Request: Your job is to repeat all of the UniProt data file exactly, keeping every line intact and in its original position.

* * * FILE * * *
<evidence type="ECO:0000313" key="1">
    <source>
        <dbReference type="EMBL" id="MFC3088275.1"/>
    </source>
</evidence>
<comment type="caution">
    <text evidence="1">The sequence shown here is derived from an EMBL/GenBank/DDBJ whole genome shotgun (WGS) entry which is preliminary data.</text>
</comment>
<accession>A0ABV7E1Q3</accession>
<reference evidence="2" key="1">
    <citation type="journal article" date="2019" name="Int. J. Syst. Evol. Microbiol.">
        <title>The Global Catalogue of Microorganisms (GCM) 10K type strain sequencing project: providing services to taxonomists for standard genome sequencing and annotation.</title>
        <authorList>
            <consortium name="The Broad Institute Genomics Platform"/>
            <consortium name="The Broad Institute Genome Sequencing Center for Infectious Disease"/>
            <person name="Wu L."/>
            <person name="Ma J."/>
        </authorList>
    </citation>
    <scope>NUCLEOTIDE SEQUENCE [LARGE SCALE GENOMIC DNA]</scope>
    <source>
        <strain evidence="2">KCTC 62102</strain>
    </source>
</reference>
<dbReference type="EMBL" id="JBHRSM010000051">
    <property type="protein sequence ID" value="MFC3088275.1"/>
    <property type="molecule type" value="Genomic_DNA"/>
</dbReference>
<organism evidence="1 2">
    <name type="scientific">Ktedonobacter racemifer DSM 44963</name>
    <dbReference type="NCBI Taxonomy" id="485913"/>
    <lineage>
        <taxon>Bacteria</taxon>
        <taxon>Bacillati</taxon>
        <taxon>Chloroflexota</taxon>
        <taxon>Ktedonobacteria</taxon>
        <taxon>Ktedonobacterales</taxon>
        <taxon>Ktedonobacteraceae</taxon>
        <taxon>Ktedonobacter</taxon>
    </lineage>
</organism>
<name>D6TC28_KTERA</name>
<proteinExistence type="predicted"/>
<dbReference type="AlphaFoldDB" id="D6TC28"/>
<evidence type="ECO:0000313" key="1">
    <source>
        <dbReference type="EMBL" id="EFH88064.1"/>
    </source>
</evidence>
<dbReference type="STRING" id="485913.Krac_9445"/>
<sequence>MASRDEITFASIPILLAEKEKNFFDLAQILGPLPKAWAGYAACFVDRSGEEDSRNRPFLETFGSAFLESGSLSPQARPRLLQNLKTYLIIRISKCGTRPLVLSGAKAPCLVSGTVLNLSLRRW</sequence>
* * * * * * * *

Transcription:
<evidence type="ECO:0000313" key="1">
    <source>
        <dbReference type="EMBL" id="MFC3088275.1"/>
    </source>
</evidence>
<comment type="caution">
    <text evidence="1">The sequence shown here is derived from an EMBL/GenBank/DDBJ whole genome shotgun (WGS) entry which is preliminary data.</text>
</comment>
<accession>A0ABV7E1Q3</accession>
<reference evidence="2" key="1">
    <citation type="journal article" date="2019" name="Int. J. Syst. Evol. Microbiol.">
        <title>The Global Catalogue of Microorganisms (GCM) 10K type strain sequencing project: providing services to taxonomists for standard genome sequencing and annotation.</title>
        <authorList>
            <consortium name="The Broad Institute Genomics Platform"/>
            <consortium name="The Broad Institute Genome Sequencing Center for Infectious Disease"/>
            <person name="Wu L."/>
            <person name="Ma J."/>
        </authorList>
    </citation>
    <scope>NUCLEOTIDE SEQUENCE [LARGE SCALE GENOMIC DNA]</scope>
    <source>
        <strain evidence="2">KCTC 62102</strain>
    </source>
</reference>
<dbReference type="EMBL" id="JBHRSM010000051">
    <property type="protein sequence ID" value="MFC3088275.1"/>
    <property type="molecule type" value="Genomic_DNA"/>
</dbReference>
<organism evidence="1 2">
    <name type="scientific">Ktedonobacter racemifer DSM 44963</name>
    <dbReference type="NCBI Taxonomy" id="485913"/>
    <lineage>
        <taxon>Bacteria</taxon>
        <taxon>Bacillati</taxon>
        <taxon>Chloroflexota</taxon>
        <taxon>Ktedonobacteria</taxon>
        <taxon>Ktedonobacterales</taxon>
        <taxon>Ktedonobacteraceae</taxon>
        <taxon>Ktedonobacter</taxon>
    </lineage>
</organism>
<name>D6TC28_KTERA</name>
<proteinExistence type="predicted"/>
<dbReference type="AlphaFoldDB" id="D6TC28"/>
<evidence type="ECO:0000313" key="1">
    <source>
        <dbReference type="EMBL" id="EFH88064.1"/>
    </source>
</evidence>
<dbReference type="STRING" id="485913.Krac_9445"/>
<sequence>MASRDEITFASIPILLAEKEKNFFDLAQILGPLPKAWAGYAACFVDRSGEEDSRNRPFLETFGSAFLESGSLSPQARPRLLQNLKTYLIIRISKCGTRPLVLSGAKAPCLVSGTVLNLSLRRW</sequence>